Often, the last book in our Bibles will carry a title like The Revelation of Saint John the Divine. Saint John would not have ap proved. He was not interested in drawing attention to himself. Neither was he interested in revealing clues for calculating dates for the end of time. Instead, John wrote the Revelation to reveal one thing: the gospel, the good news of who Jesus Christ is and what he accomplishes.
I know firsthand that publishers like to change the title a book's author has put on his manuscript. John was clever enough to win that game. He incorporated his chosen title into the opening phrase of the text itself: "Apocalypsis jesu christus, which God gives to him." Apocalypsis is the Greek word translated "the revelation," denoting an unveiling, a disclosure, a making known. The Book of Revelation is presented by John as an apocalypse of Jesus Christ.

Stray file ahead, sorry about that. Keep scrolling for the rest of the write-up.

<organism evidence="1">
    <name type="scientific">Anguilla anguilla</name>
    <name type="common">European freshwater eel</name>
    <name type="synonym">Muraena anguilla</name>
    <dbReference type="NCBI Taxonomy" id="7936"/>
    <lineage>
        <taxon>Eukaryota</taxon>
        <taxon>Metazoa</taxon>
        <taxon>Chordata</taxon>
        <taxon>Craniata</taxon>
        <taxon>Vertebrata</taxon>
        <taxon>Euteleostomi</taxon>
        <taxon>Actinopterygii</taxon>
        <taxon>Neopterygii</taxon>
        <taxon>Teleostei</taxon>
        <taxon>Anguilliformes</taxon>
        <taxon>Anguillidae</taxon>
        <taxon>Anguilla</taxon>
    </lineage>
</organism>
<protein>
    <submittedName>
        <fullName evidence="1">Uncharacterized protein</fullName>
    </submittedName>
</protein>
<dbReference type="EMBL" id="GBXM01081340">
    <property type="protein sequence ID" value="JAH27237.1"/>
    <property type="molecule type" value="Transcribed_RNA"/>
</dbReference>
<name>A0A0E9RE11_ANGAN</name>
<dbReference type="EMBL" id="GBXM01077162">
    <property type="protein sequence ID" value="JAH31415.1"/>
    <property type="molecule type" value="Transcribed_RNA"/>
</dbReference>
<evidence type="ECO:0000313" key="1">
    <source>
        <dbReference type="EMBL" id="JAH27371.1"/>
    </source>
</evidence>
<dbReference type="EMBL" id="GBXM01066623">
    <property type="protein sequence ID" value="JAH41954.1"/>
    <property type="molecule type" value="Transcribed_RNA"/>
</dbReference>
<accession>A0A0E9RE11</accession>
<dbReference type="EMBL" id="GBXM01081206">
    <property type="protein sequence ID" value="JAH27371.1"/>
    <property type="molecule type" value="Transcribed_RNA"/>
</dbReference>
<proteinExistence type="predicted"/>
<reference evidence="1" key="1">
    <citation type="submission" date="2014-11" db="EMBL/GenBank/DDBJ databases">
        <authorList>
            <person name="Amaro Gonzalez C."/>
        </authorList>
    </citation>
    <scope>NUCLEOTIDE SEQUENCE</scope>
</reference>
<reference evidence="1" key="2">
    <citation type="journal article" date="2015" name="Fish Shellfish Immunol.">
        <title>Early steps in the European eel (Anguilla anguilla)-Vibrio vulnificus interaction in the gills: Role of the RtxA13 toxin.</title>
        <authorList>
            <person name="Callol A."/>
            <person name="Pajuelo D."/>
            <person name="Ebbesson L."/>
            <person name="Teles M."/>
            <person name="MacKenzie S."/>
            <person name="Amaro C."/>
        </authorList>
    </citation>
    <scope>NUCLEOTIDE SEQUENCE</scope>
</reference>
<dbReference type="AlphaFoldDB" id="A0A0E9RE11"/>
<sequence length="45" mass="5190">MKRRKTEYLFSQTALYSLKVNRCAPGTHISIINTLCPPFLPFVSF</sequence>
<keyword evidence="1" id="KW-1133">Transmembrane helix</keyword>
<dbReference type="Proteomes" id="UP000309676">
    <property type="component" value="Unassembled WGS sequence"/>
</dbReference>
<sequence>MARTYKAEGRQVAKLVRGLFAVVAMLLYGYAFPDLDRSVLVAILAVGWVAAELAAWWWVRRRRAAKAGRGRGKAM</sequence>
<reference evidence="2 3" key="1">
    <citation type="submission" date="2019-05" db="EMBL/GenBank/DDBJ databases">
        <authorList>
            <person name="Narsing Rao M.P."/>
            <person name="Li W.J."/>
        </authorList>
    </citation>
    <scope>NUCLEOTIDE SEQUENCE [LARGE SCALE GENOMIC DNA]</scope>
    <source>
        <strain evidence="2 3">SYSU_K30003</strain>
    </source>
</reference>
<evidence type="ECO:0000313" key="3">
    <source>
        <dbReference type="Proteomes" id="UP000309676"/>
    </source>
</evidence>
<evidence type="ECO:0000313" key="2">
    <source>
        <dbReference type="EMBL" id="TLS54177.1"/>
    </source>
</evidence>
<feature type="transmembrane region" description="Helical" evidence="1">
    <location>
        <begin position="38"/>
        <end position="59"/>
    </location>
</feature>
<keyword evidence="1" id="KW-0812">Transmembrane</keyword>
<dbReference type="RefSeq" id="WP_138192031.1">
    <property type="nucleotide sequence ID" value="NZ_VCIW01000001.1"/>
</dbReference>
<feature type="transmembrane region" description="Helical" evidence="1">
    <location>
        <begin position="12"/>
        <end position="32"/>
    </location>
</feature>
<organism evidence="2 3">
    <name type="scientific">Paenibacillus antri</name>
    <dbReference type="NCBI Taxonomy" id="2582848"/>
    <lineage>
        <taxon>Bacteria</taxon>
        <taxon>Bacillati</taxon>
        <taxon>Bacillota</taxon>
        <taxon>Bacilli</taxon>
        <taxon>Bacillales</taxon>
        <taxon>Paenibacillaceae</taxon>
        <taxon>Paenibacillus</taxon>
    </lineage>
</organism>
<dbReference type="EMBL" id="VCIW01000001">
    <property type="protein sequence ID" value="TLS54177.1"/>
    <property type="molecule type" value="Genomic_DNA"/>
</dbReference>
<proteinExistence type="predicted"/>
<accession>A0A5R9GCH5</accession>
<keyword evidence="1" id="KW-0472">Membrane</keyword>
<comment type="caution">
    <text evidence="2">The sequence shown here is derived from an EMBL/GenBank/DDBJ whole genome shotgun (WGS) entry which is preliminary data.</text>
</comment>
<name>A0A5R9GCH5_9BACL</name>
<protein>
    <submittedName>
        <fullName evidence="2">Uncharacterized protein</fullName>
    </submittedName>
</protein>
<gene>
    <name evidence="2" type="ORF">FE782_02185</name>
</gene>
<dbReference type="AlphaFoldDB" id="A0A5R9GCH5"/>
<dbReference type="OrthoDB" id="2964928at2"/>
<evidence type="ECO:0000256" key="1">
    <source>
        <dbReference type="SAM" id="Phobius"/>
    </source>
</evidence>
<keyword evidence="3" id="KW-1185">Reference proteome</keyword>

The phrase following apocalypsis jesu christus—"which God gives to him"—makes plain that Jesus is to be understood as the Revealer, as the prime possessor and bearer of the revelation. But John also wants to designate Jesus Christ as the content of the revelation. Jesus is both the Revealer and that which is being revealed. The remainder of John's book shows that John understands clearly that he has been given a message from the Lord Jesus that tells us who this Lord Jesus is and was and is to come.
Thus, the title Apocalypsis, or the Revelation, provides us with the primary principle for interpreting the book. Even though he works at it from a perspective somewhat different from that of the rest of the New Testament, John is essentially at one with those other authors in his desire to proclaim and expound the person of this same Jesus Christ. So if the first ...1
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